When you reflect on the ongoing learning and questioning that you’ve engaged in via photography throughout your career, do you feel that over time you’ve circled closer to any answers, if not for an audience then for yourself? Are there things that photography has helped you learn or settle, conclusions that you’ve come to through experiments with the visual, be those conclusions creative, personal, or emotional?

 KK: Oh yes, totally, and the learning never stops. I mean I think it is such a big part of (a documentary) method because you have all this time! In a documentary practice, time is the greatest gift, and this idea that you can return to things; you know, a strip of coast or a village or a mountain or a person or group of people… even a wall down the road. The returns enable you to know, the knowing makes you love, the loving authors you. Something like that. Having said that, I truly don’t think we know much at all. We know our lived experiences, yes… But of course the more you engage with something, the more you learn about it. If you return to the same alleyway for an entire year, day in day out, you will know exactly how and when the sun will flood into it at any given day of the year, and hence you’ll know which days you need to go in to create the mood you want to create in your pictures. You will also know, if your eyes are open, an entire number of people and their habits. You’ll know what kind of shirt they like to wear, you’ll know which way they comb their hair, always over and to the left, and you’ll know their work pass will always be tucked into their left shirt pocket, hidden but close by. You may even know when they’re having a good day. Purely by the gift of time. More generally, I believe photography teaches you an enormous amount about yourself, helps you make sense of things, and of course it also challenges you equally. Whether you circle closer to any answers over time I don’t know, you probably do, but I wonder if those answers throw up new questions instead? As I don’t apply one and the same formula to all of my work, for me the question of language really is always a fundamental one, and how to speak to something to do it justice, and also to let the thing speak for itself. This question gets answered differently and individually for separate bodies of work.

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AZ: I’m drawn to that notion of photography as a method of learning about oneself, and of challenging you at the same time. It can be a personal practice first and foremost, and then we’re left with images as traces of that practice and that learning.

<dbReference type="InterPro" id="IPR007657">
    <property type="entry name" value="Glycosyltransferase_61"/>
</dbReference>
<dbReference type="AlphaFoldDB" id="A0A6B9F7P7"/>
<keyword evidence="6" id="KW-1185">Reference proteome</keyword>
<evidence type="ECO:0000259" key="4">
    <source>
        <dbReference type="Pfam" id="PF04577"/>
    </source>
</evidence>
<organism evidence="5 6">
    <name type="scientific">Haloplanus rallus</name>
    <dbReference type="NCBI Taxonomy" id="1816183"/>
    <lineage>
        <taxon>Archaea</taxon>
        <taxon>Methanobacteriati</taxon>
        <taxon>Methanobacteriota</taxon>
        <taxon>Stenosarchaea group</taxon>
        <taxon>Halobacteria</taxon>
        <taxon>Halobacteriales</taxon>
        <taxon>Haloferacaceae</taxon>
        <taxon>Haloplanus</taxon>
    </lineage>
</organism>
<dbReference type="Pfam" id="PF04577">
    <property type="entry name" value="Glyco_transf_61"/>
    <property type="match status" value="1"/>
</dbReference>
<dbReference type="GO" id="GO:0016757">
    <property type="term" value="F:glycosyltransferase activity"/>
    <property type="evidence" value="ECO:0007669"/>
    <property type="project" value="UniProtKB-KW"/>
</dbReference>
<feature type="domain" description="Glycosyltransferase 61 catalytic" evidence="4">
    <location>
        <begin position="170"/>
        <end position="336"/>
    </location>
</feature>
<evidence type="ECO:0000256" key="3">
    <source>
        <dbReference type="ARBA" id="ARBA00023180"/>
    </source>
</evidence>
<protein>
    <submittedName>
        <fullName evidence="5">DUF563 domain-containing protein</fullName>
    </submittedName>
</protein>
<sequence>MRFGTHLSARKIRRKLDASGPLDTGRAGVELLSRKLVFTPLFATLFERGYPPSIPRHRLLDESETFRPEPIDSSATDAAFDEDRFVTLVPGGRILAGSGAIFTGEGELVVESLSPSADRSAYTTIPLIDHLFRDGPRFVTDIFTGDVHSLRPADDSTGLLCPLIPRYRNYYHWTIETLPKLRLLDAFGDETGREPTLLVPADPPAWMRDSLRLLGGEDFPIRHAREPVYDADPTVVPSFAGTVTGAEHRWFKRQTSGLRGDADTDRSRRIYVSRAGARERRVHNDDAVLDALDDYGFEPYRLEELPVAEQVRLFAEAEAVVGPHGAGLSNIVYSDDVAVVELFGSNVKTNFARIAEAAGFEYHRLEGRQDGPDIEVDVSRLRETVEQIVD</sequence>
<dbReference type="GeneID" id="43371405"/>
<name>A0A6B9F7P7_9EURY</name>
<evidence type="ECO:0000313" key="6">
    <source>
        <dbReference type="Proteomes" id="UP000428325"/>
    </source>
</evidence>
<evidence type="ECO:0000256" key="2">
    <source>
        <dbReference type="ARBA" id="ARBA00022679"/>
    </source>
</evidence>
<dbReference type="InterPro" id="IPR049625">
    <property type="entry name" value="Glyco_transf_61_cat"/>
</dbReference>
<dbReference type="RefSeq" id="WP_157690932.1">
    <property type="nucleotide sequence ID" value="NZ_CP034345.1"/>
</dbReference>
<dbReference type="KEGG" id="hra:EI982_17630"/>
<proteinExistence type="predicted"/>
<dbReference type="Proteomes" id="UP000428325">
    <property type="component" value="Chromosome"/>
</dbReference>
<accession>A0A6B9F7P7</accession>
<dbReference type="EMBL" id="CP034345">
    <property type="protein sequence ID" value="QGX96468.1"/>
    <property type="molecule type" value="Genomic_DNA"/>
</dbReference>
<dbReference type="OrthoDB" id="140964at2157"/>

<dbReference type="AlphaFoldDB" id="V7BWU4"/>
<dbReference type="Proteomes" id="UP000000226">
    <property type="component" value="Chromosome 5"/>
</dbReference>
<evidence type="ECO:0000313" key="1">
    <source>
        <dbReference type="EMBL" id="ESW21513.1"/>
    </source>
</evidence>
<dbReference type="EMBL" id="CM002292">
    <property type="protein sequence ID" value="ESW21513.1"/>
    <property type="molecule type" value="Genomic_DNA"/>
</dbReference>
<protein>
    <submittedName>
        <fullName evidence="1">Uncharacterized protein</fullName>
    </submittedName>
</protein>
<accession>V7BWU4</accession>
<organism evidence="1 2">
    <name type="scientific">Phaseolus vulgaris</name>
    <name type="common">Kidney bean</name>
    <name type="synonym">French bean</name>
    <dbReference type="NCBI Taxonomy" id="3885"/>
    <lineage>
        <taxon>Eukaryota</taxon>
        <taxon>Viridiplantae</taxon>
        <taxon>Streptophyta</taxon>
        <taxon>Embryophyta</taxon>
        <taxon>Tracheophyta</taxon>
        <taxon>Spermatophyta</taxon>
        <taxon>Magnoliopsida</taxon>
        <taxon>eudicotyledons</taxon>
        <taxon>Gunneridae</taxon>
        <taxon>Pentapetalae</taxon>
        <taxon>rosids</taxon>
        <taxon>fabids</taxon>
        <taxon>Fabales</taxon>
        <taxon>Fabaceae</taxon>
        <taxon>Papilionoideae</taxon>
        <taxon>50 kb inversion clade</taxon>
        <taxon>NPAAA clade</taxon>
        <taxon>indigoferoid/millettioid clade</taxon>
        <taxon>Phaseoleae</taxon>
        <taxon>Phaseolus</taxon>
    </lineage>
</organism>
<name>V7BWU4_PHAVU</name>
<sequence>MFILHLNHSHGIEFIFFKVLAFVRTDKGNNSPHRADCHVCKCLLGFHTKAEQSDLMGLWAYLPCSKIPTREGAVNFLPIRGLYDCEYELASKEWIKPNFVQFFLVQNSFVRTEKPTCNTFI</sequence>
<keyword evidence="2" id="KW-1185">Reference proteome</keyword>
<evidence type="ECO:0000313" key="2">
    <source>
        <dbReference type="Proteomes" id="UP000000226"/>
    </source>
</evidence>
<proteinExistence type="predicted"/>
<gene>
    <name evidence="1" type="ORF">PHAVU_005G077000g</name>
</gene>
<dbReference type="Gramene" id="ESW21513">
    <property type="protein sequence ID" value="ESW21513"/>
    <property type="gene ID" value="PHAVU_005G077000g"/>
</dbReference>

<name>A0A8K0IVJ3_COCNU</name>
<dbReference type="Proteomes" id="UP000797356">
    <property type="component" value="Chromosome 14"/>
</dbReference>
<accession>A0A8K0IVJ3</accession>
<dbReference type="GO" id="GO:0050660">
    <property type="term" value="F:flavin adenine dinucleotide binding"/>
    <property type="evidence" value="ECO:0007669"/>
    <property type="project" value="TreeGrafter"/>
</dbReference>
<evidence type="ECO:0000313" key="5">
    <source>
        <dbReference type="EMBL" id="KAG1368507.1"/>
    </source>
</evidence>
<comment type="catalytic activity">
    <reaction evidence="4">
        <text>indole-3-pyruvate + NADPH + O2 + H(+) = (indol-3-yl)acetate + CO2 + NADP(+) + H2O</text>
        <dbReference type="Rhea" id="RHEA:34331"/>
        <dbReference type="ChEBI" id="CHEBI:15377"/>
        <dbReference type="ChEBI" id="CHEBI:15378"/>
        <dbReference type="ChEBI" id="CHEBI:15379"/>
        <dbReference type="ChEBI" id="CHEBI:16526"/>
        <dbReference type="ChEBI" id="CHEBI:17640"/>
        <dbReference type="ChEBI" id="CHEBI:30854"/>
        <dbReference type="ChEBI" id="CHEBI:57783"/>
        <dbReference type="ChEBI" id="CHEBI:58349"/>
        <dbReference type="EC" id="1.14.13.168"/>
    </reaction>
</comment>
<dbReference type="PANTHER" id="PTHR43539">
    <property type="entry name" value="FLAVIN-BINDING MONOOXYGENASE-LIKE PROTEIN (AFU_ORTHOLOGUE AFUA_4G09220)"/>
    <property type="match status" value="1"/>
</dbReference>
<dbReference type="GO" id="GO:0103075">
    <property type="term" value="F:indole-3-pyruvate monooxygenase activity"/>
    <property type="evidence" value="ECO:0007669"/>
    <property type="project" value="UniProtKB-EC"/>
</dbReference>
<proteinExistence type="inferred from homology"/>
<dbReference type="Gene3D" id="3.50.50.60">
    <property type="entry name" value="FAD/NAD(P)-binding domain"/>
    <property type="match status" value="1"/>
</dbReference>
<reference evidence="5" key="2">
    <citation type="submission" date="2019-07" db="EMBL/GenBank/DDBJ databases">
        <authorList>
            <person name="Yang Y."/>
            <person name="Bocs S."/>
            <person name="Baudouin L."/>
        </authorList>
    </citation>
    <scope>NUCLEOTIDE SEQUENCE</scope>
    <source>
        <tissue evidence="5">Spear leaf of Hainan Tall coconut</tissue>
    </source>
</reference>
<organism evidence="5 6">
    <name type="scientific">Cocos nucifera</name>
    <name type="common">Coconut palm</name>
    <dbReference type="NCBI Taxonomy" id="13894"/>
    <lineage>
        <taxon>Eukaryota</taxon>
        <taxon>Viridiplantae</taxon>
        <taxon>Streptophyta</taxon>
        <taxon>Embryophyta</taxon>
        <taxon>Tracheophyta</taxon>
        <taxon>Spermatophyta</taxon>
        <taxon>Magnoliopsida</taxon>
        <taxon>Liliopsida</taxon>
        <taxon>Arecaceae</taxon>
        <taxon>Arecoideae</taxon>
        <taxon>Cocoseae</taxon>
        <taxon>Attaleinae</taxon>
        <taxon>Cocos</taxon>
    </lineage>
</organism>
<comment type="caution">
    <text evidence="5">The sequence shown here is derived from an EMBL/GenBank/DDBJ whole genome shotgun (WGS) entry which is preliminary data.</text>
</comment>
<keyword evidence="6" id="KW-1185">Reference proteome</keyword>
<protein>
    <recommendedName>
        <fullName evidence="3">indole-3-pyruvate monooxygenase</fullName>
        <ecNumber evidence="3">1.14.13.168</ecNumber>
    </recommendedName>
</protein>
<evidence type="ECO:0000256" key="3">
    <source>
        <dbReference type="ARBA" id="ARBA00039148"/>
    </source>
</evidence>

Turning, finally, to that question of finding the right visual language: I just wanted to speak briefly about colour with reference to The Crossing. I think it’s worthy of note that you’ve chosen to approach questions about ecology in monochrome; how did you come to that decision? And then, regarding the colour images from the series: I adore the brief visit of the waterfall in colour towards the beginning, then the later suite of colour images that seem to bloom in richness then retreat back into the dark. When sequencing the images, how did you decide which images should be in colour? How did you decide on the order for the project, and what function does that brief blossoming of colour serve?

KK: A lot of the older works were made on black and white film and it felt right from the beginning, but also the darkness and melancholy (particularly inherent to the black and white images) were something I was feeling at the time when I’d find myself thinking about us as a humanity, and Earth, and the unfathomable amount of damage we inflict on it and on each other. This overwhelming feeling of breaking point (Serres talked about our collective weight acting as a tectonic plate onto the world in 1990) and a deep anger at a conservative government that continues to favour short-term economic growth over long-term investment in positive ecological transformations and climate action/adaption. I mean, the scheming for Adani’s Carmichael Mine (one of the largest coal mines in the world if it went ahead, and certainly Australia’s largest) was already in full swing during the 2014 Paris climate summit! Imagine that – it’s insane! The works needed to have some of my anger in it, so where overall there is a great tenderness or even love, some pieces are violent or ruptured. I wanted the work to be heavy, but it needed the colour to also have a lifting point, and to go back to what is at stake. The colour leads into my next ‘chapter’, which is colour and (being made around a number of small ecologies) looks at how things are in relation to each other rather than apart. It still responds to my feeling about the state of things and this moment of collective urgency in which we find ourselves. At its heart it seeks to counter a narrative of disaster capitalism and offers a more affirmative ecological imaginary.

Like all my other works, the Crossing pictures aren’t necessarily locked into one specific order but, rather, they query to be played with (in an exhibition or book scenario, for example). While of course certain pictures have a particular impact when read in proximity, I love this idea that singular narrative pieces within bodies of work are sort of free agents and can come together in different ways, thus new image pairings create new image-dialogues. The overall notion of the work remains the same.

Katrin Koening's The Crossing is on display as part of Enter at the Hamburg Triennial from 8th June.
www.katrinkoenning.com

 
Max Ferguson